- Focus on parts of the service experience that really matter.
- Set clear service goals and measure their effects and impact.
Erik then detailed how to measure the impact of service design on a company, as follows:
- Happier customers help promote a company’s services to others, buy more and linger longer, and become easier to serve. You can measure the success of happier customers through metrics such as net promoter scores, brand preference, cross-sells and up-sells, and churn.
- Efficient processes enable companies to sustain low costs, keep current customers and gain new customers, lead to fewer customer complaints, and leave room for personalized customer care. You can measure efficiency through call resolution rates and times, employee satisfaction, and case times.
- Aligned internal organizations allow cooperation between departments, increase creativity and efficiency in solving issues, and integrate better with partners and suppliers. You can measure alignment through supplier satisfaction and the numbers of cross-departmental initiatives, internal or external complaints, and innovations.
The Importance of Redefining Service Design
The last conference presentation that I think is important to summarize is that of the SDN’s founder, Birgit Mager. She recapped the conference talks by defining themes that she believes the organization and the service design community will need to explore in the future.
She began by explaining that, when she first started defining the concept of service design years ago, she searched on Google for service design and garnered zero results. Now, there are almost 1.5 million results. However, these include a mixed bag of IT companies, marketers, and architects who all claim to do service design. Therefore, Birgit believes that the edges of the current definition of service design are fuzzy, so the SDN and the service design community need to begin fine-tuning its definition. One critical first step in this process is reassessing the value that service design brings to an organization.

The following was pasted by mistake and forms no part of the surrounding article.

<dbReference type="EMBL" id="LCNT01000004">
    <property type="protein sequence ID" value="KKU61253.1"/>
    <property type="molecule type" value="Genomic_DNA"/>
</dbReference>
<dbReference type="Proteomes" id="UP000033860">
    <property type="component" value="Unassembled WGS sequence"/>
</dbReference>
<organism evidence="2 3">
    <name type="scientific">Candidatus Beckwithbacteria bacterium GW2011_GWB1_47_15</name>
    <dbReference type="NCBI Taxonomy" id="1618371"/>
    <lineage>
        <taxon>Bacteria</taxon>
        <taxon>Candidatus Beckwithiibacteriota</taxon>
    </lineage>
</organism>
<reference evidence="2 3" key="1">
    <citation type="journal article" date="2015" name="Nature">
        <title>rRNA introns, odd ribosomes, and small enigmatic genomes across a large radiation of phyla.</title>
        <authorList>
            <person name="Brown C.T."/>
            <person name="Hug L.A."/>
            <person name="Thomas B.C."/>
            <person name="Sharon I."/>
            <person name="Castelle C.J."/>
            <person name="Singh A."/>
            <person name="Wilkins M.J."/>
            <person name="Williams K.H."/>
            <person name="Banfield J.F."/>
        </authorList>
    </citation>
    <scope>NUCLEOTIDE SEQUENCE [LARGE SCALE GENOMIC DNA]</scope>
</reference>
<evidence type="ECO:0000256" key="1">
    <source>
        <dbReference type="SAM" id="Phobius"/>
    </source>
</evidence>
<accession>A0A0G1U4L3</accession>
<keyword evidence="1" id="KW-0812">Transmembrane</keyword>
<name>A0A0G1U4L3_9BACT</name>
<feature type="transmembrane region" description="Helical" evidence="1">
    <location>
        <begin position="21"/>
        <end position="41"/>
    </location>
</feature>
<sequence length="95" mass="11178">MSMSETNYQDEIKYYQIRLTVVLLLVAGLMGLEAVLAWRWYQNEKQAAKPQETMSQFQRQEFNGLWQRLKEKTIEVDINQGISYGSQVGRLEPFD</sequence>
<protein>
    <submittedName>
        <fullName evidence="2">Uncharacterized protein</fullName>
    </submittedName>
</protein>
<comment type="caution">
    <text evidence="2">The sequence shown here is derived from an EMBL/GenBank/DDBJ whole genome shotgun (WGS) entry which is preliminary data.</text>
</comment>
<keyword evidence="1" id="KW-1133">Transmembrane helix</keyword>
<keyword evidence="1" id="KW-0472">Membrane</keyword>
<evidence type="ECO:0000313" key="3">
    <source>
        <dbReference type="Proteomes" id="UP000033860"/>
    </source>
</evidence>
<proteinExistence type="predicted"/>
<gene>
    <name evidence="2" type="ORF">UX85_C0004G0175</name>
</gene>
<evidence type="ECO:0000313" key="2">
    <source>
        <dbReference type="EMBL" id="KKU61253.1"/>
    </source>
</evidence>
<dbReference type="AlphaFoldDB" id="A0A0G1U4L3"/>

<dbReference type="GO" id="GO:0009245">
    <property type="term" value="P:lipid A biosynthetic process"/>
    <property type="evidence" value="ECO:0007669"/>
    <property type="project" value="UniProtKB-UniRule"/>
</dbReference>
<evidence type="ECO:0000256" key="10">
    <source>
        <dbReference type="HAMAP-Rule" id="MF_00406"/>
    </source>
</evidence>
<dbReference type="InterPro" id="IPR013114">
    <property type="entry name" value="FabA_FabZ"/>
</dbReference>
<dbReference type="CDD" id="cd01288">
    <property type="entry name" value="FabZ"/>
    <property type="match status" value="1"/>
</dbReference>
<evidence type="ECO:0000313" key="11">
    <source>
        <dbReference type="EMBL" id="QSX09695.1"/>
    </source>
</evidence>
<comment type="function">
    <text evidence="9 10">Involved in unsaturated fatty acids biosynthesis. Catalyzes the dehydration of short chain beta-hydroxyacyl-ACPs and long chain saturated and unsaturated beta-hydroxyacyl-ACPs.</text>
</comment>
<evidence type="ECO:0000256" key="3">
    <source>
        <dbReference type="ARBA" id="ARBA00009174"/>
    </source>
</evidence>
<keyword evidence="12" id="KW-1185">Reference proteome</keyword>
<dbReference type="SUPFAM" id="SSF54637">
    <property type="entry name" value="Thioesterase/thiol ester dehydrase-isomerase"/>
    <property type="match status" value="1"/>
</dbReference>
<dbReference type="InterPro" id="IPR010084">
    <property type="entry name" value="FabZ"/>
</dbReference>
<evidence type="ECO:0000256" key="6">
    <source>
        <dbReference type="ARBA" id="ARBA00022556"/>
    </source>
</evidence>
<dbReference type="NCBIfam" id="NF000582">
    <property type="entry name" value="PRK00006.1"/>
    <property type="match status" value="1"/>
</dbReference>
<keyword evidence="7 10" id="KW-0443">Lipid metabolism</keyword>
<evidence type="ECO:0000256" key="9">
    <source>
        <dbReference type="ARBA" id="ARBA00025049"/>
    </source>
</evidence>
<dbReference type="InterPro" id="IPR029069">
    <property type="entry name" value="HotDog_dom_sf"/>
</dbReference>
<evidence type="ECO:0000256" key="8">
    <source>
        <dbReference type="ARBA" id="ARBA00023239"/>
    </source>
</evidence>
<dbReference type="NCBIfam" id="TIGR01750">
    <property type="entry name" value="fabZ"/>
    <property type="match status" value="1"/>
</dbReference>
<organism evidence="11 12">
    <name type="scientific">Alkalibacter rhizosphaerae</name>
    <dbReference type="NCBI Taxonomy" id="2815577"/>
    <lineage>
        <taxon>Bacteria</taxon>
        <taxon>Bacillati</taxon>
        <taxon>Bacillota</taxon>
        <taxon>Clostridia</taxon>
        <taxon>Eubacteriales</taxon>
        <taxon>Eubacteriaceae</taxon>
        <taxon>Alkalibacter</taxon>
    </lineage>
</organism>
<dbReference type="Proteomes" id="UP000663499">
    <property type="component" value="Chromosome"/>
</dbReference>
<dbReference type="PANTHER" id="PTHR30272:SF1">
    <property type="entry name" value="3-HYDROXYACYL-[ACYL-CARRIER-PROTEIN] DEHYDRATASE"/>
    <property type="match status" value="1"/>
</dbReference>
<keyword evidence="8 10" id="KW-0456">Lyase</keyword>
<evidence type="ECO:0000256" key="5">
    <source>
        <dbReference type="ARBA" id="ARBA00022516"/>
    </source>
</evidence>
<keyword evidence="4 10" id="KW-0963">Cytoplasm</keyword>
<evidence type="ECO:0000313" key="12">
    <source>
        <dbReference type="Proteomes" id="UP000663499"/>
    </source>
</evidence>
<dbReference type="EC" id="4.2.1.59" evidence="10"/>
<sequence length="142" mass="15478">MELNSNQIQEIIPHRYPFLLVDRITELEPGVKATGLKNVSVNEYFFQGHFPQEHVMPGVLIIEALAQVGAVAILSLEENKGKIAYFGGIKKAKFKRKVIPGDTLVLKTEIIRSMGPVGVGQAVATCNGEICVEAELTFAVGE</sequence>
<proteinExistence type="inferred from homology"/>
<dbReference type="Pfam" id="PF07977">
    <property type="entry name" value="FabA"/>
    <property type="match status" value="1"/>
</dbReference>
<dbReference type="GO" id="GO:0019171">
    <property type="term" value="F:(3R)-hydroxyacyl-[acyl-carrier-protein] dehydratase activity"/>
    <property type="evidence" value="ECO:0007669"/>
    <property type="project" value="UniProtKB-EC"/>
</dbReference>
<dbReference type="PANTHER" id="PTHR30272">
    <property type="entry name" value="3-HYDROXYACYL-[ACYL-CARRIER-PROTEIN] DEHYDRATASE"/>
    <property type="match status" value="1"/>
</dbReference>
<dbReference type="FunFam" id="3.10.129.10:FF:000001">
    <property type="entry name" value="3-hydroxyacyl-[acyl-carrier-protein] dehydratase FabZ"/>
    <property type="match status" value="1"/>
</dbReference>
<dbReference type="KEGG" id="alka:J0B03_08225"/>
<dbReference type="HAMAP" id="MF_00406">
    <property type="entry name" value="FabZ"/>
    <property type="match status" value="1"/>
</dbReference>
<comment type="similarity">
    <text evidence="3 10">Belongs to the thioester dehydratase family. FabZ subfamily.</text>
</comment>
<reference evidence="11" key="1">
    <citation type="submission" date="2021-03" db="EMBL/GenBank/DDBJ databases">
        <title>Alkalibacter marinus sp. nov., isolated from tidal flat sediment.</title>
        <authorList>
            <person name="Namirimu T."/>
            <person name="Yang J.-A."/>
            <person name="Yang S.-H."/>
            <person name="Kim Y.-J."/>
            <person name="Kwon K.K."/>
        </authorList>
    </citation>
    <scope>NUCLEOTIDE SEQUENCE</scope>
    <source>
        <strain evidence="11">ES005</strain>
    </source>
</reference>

Historically, the focus of service design has been on the customer. However, in many of the conference presentations, Birgit saw the need to shift our focus to the value service design brings to a business.
Another theme Birgit noticed throughout the presentations was that the interface level of service design is becoming a commodity—for example, a car-sharing digital service. The strategic level of service design is the level at which the service design community needs to function to illustrate its true value.
The Downside of Popularity
Sometimes, when I hear myself talking to a potential client about what I do, I begin questioning it myself, “We can help you define your processes, your technology, and the communications and interactions among your employees and customers. We can also establish success metrics that will tell you whether it’s working. Oh, and can we create the change that is necessary to get people to adopt these new processes, technologies, and so on? Yeah, we can do that, too!” Essentially, by doing all of the above, we can become an organization’s CEO, CFO, CTO, CIO, and Human Resources Director. I’m not surprised that there are 1.5 million results when I search for service design on Google because it is quickly becoming all things to all people.